Nick started his TV career at the BBC in London in the Documentary Features department. He then spent two years in Australia working for WIN TV channel 4 news room. A brief spell in news in Phoenix Arizona followed before returning to the UK and the ITV TVS newsroom in Maidstone. Reporter, Producer and Director, Nick was the first journalist on the scene of the Deal barracks bombing. Later he moved to the newsroom of Meridian Broadcasting as Production Editor and reporter. At this stage he was asked to present more and more programmes.
The first was Confidential, a sex advice programme, then TV Weekly, Entertainment Today, Put It To The Test, where Nick worked for the first time with Carol Vorderman - the only show to our knowledge that has been shown on ITV and BBC! Ridgeriders - a motorbike history series that ran for eight years, getting viewing figures in excess of 50% and still being repeated today!! Walk Over History, car review programme Roadshow and TV Revealed, based at Elstree studios. He also covered Sailing for ITV and SKY including taking part in a leg of the Round the World Speed Record with Adventurer. A freelance presenter - Nick has worked across the channels on a variety of programmes:
Nick's career progressed with 5's Company on channel 5 - Straight Up - a political Sunday programme for ITV, The Great Escape for BBC - Three years of RTS award winning City Hospital for the BBC and Find a Fortune (9 million viewers) and Holidaymaker (7 million viewers) for Sunday evening ITV. He piloted two weeks of Housecall for BBC and Trading Up before appearing on BBC's hit show DIY SOS which regularly draws viewing figures of 8 million and has been consistently for 9 series the most popular factual programme on TV.
Two series of UK's Worst for the BBC set record viewing figures for an investigation programme at 7 million. The quiz series Judgemental added to Nick's broad range of shows: 'I just thought as I'd never done a quiz show it was about time I did!'
A trip to Nairobi for Comic Relief in 2003 produced an extraordinarily touching report which showed this former rugby player's softer side. The all new Secrets of Magic for Saturday night BBC1 and the writing, research, development and presenting of the ground breaking and wacky history programme Guy Fawkes And The Gunpowder Plot for BBC1 on Sunday night with an amazing almost 7 million viewers rounded off a pretty wide ranging and creative year for Nick.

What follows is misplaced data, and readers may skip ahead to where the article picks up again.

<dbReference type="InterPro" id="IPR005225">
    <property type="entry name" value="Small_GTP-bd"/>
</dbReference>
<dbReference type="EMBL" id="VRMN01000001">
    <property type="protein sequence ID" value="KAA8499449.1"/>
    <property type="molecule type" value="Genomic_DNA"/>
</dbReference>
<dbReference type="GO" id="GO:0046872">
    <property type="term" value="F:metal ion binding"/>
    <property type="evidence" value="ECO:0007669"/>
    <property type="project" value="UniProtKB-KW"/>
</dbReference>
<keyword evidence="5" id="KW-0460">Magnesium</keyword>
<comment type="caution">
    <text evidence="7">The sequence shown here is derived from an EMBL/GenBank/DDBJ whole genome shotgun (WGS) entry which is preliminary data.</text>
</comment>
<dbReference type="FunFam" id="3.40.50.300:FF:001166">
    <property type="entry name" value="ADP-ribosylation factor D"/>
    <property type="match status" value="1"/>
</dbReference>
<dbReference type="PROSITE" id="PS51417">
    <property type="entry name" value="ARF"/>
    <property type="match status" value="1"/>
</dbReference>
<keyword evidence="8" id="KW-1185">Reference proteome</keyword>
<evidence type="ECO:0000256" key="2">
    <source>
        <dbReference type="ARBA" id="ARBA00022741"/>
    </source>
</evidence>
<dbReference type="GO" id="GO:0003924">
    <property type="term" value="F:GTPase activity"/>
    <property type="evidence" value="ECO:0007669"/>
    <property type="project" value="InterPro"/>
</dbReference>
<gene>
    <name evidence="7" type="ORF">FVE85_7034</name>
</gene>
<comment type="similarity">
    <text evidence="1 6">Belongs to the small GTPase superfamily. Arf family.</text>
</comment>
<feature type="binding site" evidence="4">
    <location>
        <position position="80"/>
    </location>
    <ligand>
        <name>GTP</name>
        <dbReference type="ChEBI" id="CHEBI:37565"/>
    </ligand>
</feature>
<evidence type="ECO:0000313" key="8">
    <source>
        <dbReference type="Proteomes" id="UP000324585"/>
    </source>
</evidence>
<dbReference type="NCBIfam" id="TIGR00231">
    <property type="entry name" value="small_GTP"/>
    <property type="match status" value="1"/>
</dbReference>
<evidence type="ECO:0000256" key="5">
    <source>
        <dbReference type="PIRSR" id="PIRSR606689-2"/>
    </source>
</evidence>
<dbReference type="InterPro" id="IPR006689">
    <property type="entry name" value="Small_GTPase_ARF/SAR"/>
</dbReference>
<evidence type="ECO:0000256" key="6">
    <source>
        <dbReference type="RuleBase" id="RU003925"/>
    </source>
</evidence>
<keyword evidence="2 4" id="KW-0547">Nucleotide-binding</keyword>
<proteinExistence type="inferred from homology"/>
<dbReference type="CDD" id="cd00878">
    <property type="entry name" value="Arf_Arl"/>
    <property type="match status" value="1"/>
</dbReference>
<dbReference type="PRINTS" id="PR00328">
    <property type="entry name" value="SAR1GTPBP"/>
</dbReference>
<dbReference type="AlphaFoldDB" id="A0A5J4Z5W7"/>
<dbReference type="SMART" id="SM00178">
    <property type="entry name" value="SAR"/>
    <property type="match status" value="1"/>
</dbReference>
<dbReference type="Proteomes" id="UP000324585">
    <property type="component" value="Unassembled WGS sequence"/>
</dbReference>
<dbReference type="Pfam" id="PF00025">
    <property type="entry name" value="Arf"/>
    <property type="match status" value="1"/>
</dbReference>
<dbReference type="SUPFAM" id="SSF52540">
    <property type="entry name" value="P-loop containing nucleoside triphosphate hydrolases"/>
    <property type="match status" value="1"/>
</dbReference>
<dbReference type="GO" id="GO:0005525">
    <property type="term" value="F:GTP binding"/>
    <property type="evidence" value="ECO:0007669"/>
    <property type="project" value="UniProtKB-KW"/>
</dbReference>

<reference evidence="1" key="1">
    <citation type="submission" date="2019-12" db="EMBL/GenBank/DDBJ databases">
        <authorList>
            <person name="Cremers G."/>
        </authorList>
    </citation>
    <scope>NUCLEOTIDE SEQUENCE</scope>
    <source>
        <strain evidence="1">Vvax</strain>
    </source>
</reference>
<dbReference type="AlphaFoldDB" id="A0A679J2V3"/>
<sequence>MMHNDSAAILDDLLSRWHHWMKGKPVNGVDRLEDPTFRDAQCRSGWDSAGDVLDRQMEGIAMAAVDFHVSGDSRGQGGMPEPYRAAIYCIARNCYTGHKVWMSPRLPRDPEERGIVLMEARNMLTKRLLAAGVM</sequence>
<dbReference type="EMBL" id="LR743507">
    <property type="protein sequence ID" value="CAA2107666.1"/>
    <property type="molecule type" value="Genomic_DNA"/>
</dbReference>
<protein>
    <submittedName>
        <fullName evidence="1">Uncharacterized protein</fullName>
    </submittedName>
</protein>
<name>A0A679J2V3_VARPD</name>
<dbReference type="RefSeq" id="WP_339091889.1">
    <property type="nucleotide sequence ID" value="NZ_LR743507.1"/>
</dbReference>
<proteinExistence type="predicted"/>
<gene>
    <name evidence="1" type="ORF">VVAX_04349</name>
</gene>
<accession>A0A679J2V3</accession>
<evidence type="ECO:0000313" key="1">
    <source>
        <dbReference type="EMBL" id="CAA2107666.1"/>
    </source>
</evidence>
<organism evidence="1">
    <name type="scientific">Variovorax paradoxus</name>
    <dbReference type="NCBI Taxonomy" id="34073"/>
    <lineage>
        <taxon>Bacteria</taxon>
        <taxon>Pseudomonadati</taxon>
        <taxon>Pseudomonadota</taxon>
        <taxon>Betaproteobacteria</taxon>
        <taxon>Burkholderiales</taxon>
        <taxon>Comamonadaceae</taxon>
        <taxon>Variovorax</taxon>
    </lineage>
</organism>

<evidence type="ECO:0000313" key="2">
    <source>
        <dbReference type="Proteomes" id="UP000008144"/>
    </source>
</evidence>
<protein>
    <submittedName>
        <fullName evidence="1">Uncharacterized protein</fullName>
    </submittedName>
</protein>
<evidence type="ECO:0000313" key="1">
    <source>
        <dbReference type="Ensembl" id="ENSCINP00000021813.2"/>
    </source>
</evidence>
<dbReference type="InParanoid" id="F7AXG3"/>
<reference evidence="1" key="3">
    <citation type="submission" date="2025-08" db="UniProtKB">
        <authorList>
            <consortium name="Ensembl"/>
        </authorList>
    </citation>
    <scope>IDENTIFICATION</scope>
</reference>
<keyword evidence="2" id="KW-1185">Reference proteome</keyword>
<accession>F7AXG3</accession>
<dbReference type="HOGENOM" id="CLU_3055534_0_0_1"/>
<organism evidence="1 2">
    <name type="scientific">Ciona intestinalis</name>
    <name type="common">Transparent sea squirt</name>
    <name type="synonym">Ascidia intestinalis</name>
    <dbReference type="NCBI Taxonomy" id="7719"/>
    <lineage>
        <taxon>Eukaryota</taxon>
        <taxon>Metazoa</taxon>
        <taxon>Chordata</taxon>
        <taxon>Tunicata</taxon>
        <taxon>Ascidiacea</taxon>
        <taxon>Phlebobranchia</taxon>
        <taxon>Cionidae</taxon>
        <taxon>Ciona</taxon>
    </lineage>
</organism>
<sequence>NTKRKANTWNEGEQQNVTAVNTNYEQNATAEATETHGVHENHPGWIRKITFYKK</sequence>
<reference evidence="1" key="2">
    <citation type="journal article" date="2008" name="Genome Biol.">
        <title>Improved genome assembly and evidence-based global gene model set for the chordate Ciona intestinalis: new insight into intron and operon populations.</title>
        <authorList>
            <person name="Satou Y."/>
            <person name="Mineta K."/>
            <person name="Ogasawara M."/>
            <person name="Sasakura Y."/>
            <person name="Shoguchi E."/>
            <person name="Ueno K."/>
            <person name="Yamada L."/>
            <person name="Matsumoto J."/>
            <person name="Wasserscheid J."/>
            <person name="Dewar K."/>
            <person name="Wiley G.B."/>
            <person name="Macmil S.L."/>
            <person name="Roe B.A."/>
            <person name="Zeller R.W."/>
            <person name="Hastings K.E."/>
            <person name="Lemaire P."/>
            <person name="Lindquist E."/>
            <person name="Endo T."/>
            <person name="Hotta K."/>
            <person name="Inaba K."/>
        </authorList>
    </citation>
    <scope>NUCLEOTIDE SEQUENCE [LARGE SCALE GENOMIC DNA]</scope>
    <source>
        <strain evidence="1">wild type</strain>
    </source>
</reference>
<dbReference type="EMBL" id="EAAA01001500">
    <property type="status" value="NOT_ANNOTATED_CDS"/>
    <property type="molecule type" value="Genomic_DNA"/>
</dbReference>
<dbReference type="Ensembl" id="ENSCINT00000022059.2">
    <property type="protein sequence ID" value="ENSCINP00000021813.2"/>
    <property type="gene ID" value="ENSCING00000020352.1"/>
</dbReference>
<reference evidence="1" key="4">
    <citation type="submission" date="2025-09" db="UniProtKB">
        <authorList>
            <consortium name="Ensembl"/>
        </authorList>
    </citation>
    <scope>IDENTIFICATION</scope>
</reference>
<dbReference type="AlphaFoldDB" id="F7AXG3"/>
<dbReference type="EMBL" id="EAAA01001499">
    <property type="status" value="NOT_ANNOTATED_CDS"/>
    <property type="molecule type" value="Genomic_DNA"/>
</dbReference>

DIY SOS continued into series 8, 9, 10 etc followed by a six part series off the back of the successful Gunpowder Plot. Histrionics was a family comedy history drama researched, written and presented by Nick along with the finest Directors, crew and actors a factual budget can buy. "I love them all - some almost physically and it was the greatest fun to work with my brother who played the minstrel in Robin Hood". Another 'Secrets of Magic' special was well received followed by a one off History format called Celebrity Time Machine. Nick then went to Zambia in 2004 where he shot a heart rending report for Sport Relief. "It's hard to explain just how awful the situation was there, I truly felt there was no hope and it made me quite ill for a while - when they asked me to return in 2005 I tried quite hard to find reasons not to go".
In 2005 he did indeed return and the change in Zambia - thanks to the generosity of you all through Sport Relief and Comic Relief - was astounding.
2006 saw series 12a (the team didn't want to call it 13, come and go and showcased our new builder Mark Millar. He was an instant hit, with Julian hugging him constantly now, to the detriment of his ribs. Also in 2006, Nick brought a series of live shows from 'Behind Bars' on daytime TV from Cardiff prison "what an eye opener that was - amazing access, amazing team, shame a bigger audience didn't see it. Perhaps now that the format has been proven with City Hospital and Behind Bars - all thanks to the lovely people at Topical TV - we could go behind the scenes at number 10? How 'bout it Tony? Or should that be Gordon?"
Nick saw in the new year with us all with the BBC coverage of the midnight bongs of Big Ben on "New Year Live".
2007 kicked off with Mission Africa where fifteen apprentices were guided by Nick Knowles and the wonderful Major Ken Hames through six weeks living in the African bush providing security, a wildlife reserve and safe drinking water for the Samburu people in a drought hit region of northern Kenya. Series 14, 15 and 16 of DIY SOS went down well too and were possibly some of the funniest series yet. Much credit here should go to Simon Knight who has brought a new lease of life and creativity to the show. More and more people seem to be cottoning on to just how strange a format this is and what amazing appeal it has across the age spectrum. Real Rescues, a daytime format based around the Police, Ambulance, Coastgaurd and Fire Services went down very well with the daytime audience and more can be expected in 2008. It marked a return to the partnership between Nick and his old buddies at Topical Television, who previously had been responsible for City Hospital, Ridgeriders and many more of Nick's early forays into network TV.
Nick also made a memorable film on Orangutans for the BBC's Saving Planet Earth series, a real insight into the error of choosing biofuels as an alternative fuel source. He also managed to squeeze in a series of Wedding Programmes for BBC1 called The Big Day. Tears aplenty as every Bride's every wish came true. Last appearance for Nick on our screens for 2007 was also the first of 2008 as he brought in the NEW YEAR with Mylene Class on BBC1 which he repeated in 2008/2009 with Kate Silverton.